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Equity Commonwealth (NYSE:EQC)
Q4 2018 Earnings Conference Call
February 14, 2019, 10:00 a.m. ET

Contents:

Prepared Remarks:

Operator

Greetings, and welcome to the Equity Commonwealth Fourth Quarter 2018 Earnings Conference Call. At this time, all participants are in a listen-only mode. A brief question and answer session will follow the formal presentation. If you would like to ask a question, please press *1 on your telephone keypad. A confirmation tone will indicate your line is in the question queue. If anyone should require operator assistance during the conference, please press *0 on your telephone keypad. As a reminder, this conference is being recorded.

It is now my pleasure to introduce your host, Sarah Byrnes, Vice President, Investor Relations. Thank you, Miss Burns. You may begin.

Sarah Byrnes -- Vice President of Investor Relations

Thank you, Doug. Good morning, and thank you for joining us to discuss Equity Commonwealth's results for the quarter ended December 31, 2018. Our speakers today are David Helfand, President and CEO; David Weinberg, COO; and Adam Markman, CFO.

Please be advised that certain matters discussed during this conference call may constitute forward-looking statements within the meaning of Federal Securities laws. We refer you to the section titled Forward-Looking Statements in the yesterday's press release, as well as to the section titled Risk Factors in our most recent Annual Report on Form 10-K, for a discussion of factors that could cause actual results to materially differ from any forward-looking statement. The company assumes no obligation to update or supplement any forward-looking statements made today. We also post important information on our website at www.eqcre.com, including information that may be deemed to be material.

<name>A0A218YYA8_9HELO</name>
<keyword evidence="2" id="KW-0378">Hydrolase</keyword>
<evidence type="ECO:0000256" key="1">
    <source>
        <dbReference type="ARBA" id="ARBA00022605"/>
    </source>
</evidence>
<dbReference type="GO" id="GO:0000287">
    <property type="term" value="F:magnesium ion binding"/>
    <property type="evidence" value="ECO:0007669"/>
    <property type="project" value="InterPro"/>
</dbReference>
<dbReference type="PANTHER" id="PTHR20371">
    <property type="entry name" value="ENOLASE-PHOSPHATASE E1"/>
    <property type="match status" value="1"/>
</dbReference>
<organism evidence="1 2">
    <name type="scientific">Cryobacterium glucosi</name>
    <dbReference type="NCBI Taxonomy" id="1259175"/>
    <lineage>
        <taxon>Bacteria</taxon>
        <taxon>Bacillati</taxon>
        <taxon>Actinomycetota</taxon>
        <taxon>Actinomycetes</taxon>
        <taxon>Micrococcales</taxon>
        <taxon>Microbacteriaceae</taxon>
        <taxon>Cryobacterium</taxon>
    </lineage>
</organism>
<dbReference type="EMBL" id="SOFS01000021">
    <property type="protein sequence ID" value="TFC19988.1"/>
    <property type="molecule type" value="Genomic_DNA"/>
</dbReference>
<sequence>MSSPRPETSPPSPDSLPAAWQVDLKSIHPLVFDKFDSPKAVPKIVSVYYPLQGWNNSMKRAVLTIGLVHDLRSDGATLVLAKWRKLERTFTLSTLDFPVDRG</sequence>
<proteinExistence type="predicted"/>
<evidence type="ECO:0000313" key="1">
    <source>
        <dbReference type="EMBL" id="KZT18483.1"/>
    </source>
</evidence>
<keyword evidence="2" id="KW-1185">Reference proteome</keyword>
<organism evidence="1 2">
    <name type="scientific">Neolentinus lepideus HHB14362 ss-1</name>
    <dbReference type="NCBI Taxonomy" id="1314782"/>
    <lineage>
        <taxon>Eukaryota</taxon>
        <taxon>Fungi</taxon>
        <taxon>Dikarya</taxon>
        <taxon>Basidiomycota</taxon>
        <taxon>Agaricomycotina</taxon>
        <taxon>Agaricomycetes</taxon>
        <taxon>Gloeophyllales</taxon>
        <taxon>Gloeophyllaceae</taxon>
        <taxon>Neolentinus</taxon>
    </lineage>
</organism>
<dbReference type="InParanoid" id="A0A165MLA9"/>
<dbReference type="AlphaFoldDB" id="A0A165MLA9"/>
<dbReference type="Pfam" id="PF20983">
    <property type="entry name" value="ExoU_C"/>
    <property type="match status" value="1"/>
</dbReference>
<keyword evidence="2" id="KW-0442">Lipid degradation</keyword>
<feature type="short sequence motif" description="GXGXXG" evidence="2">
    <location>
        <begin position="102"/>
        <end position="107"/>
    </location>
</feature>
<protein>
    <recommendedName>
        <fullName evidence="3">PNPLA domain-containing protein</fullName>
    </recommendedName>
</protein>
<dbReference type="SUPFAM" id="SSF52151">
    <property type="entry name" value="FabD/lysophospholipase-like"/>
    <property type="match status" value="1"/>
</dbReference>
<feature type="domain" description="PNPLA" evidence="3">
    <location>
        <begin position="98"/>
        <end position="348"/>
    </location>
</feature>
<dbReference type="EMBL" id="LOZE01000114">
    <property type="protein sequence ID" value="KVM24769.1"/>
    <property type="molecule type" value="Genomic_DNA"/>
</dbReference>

Today's remarks also include certain non-GAAP financial measures. Please refer to yesterday's press release and supplemental containing our fourth quarter 2018 results for a reconciliation of these non-GAAP performance measures to our GAAP financial results.

With that, I will turn the call over to David Helfand.

David A. Helfand -- President & Chief Executive Officer

Thanks, Sarah. Good morning, and thank you for joining us. I'll begin with brief comments on market conditions, review our 2018 results, provide an update on the company current activities. U.S. economy continued to grow in 2018, adding 2.6 million new jobs. The unemployment rate at the end of the year was 3.9%, down from 4.1% at the end of 2017.

Equity markets were volatile, with the S&P experiencing both record highs and sharp reversals. After three positive quarters, the S&P gave back its gains in the fourth quarter, ending the year down 4.4%. The NASDAQ is was down 3.9% for the year, and the Morgan Stanley REIT index was down 4.6%.

With respect to interest rates, the yield on a 10-year treasury is currently 2.7%, down 50 basis points from its peak in November, and down 10 basis points compared to a year ago. The short end of the curve, one month LIBOR is currently 2.5%, up 90 basis points from a year ago.

Turning to office fundamentals, in 2018 across the U.S., roughly 50 million square feet of new supply was added to existing inventory. The positive net absorption resulted in vacancy declining 40 basis points year-over-year to 12.6%. Base rents grew just under 3% in 2018, though higher leasing and capital cost continue to weigh on lease economics.

Looking forward, the new supply pipeline remains elevated with over a 100 million square feet under construction nationally. Generally speaking, supply is concentrated in markets that are currently characterized by reasonably strong demand.

With respect to real estate capital markets, office transaction volume totaled $111 billion in 2018 with activity picking up in the second half of the year, bringing volume in line with 2017. Cap rates were stable to up modestly across the country. Our discussions with leading investment sale brokers suggest more buyers are exercising caution as evidenced by thinner bid pools.